Fatty foods and the biological clock

For a long time now, we have been aware that a high-fat diet contributes to various diseases such as obesity, cardiovascular diseases, as well as sleep apnoea. American physicians are now suggesting that an excess of lipids (fat) in the diet also likely confuses the biological clock.

For a long time now, we have been aware that a high-fat diet contributes to various diseases such as obesity, cardiovascular diseases, as well as sleep apnoea. American physicians are now suggesting that an excess of lipids (fat) in the diet also likely confuses the biological clock. The circadian clock, proper to all living beings, regulates our physiological systems on a cycle of around 24 hours. During this cycle, we experience optimal times to fall asleep, to wake up, to dream and to be active. However, when this clock malfunctions in human beings, it can cause diseases and syndromes, such as sleep disorders.

Scientists conducted an experiment on mice which clearly demonstrated that a diet rich in fat actually did confuse the functioning of their internal clock. Because of this diet, their feeling of hunger as well as the alternation of sleep/wake cycles did not function properly.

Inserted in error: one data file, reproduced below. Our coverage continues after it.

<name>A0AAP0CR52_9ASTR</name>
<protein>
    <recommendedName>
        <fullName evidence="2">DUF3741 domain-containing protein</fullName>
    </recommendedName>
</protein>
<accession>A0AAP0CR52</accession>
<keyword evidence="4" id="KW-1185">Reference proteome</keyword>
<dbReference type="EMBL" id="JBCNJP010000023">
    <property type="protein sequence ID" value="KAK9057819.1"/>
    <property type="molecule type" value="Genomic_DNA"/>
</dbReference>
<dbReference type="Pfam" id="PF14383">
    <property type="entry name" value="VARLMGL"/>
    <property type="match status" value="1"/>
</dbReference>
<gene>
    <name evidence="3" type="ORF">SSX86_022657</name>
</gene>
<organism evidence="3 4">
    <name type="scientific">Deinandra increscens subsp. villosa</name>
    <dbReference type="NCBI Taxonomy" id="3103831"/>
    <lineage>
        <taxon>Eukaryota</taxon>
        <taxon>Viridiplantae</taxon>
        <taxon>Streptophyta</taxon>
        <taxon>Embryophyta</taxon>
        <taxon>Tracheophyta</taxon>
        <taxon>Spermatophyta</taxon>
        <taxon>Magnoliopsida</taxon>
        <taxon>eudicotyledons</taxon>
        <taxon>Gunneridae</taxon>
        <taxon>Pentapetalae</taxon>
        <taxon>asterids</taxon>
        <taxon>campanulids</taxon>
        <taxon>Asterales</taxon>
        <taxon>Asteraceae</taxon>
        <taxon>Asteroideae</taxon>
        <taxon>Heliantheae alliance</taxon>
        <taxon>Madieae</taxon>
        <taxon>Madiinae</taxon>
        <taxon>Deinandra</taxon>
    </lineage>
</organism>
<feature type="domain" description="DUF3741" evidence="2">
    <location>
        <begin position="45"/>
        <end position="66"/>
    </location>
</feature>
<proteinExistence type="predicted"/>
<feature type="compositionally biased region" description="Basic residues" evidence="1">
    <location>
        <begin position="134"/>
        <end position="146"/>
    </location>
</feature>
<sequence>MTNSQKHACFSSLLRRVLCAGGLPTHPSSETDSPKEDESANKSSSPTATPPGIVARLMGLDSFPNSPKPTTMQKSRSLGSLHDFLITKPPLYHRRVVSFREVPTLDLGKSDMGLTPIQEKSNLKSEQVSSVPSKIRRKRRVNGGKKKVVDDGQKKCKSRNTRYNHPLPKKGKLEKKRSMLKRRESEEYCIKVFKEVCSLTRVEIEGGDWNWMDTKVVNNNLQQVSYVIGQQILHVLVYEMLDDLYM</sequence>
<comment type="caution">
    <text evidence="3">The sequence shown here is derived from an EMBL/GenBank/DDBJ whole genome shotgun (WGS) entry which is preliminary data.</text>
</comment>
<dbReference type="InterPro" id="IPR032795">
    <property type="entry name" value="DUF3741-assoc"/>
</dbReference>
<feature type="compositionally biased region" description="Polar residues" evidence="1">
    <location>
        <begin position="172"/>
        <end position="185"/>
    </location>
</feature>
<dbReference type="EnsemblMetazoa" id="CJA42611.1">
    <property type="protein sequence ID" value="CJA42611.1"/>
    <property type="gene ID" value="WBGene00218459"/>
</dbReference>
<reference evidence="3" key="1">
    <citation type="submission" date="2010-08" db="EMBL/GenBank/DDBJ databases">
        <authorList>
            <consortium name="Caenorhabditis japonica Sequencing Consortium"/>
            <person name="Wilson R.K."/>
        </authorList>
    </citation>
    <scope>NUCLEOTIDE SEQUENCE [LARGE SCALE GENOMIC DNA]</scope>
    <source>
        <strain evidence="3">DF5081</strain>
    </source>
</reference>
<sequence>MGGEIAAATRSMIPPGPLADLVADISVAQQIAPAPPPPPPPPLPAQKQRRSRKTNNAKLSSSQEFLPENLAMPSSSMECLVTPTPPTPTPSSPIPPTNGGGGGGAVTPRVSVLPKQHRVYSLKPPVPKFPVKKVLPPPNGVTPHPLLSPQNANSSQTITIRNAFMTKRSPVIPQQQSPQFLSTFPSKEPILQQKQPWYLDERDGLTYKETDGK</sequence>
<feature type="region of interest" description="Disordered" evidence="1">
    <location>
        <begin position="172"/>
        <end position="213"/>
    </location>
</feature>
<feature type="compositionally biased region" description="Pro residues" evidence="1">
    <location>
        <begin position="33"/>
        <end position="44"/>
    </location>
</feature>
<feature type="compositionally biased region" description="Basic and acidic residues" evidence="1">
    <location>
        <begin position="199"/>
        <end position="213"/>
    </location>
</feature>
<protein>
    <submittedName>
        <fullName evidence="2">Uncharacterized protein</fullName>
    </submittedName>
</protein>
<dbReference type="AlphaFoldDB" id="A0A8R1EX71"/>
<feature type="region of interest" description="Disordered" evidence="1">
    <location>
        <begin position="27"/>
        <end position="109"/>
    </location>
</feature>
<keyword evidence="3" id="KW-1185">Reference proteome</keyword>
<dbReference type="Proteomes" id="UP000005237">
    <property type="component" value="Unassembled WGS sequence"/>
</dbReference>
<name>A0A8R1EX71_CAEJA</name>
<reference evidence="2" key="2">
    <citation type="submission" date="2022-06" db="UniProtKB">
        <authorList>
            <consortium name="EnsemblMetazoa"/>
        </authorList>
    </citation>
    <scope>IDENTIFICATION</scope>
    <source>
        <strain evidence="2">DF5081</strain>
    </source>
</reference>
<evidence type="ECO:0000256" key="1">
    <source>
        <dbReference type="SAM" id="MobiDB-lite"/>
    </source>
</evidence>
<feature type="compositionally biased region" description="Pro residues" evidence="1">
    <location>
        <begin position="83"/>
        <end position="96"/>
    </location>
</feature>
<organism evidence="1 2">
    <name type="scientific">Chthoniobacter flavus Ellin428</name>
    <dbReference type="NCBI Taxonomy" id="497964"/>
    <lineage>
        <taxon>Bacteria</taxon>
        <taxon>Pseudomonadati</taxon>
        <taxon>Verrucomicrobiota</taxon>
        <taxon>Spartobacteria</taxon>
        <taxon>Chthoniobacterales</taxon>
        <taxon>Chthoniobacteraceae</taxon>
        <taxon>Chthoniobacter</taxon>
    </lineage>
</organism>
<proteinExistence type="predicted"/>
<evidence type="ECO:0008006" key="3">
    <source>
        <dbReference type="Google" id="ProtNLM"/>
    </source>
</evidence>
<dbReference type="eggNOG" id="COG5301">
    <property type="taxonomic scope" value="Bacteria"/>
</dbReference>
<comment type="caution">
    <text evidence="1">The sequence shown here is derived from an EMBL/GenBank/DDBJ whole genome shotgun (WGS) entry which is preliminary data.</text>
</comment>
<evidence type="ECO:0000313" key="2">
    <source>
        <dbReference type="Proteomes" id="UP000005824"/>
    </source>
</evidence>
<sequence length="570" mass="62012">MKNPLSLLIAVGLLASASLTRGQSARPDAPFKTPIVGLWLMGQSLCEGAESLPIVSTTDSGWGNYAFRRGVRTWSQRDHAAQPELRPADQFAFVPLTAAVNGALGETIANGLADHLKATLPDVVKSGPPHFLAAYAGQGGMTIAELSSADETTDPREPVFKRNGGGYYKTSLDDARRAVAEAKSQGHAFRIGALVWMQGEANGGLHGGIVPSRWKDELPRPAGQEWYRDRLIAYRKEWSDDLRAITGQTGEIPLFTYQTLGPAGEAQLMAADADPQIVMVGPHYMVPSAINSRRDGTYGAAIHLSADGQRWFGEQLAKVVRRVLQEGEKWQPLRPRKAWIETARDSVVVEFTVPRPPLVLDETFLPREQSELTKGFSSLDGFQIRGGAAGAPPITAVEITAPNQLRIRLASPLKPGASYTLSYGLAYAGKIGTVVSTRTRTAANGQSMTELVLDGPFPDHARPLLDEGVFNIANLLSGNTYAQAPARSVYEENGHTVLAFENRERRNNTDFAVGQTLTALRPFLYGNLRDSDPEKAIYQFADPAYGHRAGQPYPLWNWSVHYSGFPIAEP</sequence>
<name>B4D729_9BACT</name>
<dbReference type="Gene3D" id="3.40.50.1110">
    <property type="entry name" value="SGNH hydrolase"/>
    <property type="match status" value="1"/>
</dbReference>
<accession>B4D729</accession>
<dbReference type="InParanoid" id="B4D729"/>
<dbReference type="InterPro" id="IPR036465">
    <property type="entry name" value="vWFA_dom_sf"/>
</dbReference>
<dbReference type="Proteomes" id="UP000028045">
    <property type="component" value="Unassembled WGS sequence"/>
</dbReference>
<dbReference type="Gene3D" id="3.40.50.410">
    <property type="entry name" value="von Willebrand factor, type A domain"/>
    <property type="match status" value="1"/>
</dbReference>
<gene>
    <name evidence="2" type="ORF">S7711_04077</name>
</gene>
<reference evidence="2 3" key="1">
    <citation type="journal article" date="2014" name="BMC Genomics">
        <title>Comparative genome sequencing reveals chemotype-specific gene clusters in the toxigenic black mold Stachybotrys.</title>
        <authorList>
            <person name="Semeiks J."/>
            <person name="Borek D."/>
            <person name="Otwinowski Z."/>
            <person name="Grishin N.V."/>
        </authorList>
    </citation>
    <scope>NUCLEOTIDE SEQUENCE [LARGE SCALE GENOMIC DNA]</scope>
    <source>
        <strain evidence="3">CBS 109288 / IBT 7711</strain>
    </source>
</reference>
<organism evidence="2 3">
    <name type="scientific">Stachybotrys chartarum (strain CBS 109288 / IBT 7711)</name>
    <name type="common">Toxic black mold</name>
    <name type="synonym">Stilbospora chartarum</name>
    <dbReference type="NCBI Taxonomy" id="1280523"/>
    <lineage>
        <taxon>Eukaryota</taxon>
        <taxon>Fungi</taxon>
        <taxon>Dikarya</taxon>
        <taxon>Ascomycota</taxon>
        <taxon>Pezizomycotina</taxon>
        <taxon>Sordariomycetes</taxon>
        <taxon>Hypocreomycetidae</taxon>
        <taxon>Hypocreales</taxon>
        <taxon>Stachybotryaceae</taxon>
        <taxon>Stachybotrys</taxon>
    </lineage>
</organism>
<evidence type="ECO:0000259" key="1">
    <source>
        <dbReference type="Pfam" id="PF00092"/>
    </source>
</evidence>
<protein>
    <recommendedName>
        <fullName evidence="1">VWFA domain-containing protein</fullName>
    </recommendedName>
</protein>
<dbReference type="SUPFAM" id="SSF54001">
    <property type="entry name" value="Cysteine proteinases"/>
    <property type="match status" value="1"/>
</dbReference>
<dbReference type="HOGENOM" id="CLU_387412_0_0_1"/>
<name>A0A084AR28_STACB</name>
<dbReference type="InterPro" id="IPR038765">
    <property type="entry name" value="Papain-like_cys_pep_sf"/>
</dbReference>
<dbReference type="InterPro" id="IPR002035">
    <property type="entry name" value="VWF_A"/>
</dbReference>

The six-week study was conducted on two groups of mice. While one group was fed a regular diet, the other received a high-fat diet. Two weeks after the beginning of the experiment, the mice on the high-fat diet, in which 45% of calories were contributed by fat, had modified their pattern of time spent eating and being active, as well as their periods of rest and sleep. Notably, they had changed their eating habits in such a way that they were now eating during their normal sleep period. Further tests also demonstrated a decrease in levels of some of the molecules produced by the body’s biological clock.

We have known for quite a long time that a diet rich in fat leads to obesity and other disorders of the metabolism. But unfortunately, many of the mechanisms actually involved remain unknown. These observations carried out on mice have launched a new research lead on the link between a high-fat diet, diabetes and obesity.

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